Paid subscription social media management tools are only available to use once you’ve signed up to do so. The benefit is that you’ll get use of all of the tools your package offers with no hiccups. This means you will be able to get going as soon as possible, and pick a package that best suits your needs. Paid models often have a better reputation which is usually well-deserved since, by charging all of their users, they often have more capital to invest in support, ongoing development, and research.
The drawback is that, once you’ve subscribed, you may feel less inclined to look elsewhere. If your tool isn’t up to scratch, then you don’t want to be stuck paying for it. The good thing is that there’s nothing (except laziness) to stop you cancelling your subscription and trying another tool. But just be sure not to make this mistake too often!
Freemium social media management tools allow you to use a limited set of functions without paying. In theory this means that you are able to test a tool before deciding whether you want to use it full-time. The problem is that companies offering freemium models really, really want you to upgrade, and therefore make it their mission to upsell their paid product. This means emails, messages, and, perhaps most frustrating, notifications stating that a function will not work only after you’ve gone to through the process of setting that function up.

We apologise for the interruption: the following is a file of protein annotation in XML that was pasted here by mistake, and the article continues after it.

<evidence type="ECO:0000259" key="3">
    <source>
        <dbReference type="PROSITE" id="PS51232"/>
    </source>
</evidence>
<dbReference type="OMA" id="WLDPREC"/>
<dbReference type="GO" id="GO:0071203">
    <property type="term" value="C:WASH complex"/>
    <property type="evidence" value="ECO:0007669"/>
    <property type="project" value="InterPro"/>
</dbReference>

Not many freemium versions are capable of supporting the needs of a business social media campaign, so you can expect to pay at some point – there’s no such thing as a free lunch! However testing a few freemium tools will allow you to get a feel for a few different interfaces and designs. And, if you’re thinking of changing to a new tool, enable you to get a feel before making a commitment.
This infographic is a great place to start your research into social media management tools. It’s based on real reviews from users of each tool and shows how the four top performing social media tools (Hootsuite, AgoraPulse, Sprout Social, and Sendible) measure up against each other. (Here’s my full Agorapulse Review.)
Are you looking to use a social media management tool? Or perhaps you’re looking to try a new one? Either way, let me know what you’re looking for in an SMM.
EDITOR’S NOTE: Due to the overwhelming scores in User Satisfaction, Product Direction, Easy-To-Learn, Support, Usability, Meet Requirements and Base Price, we strongly recommend AgoraPulse to all of our readers.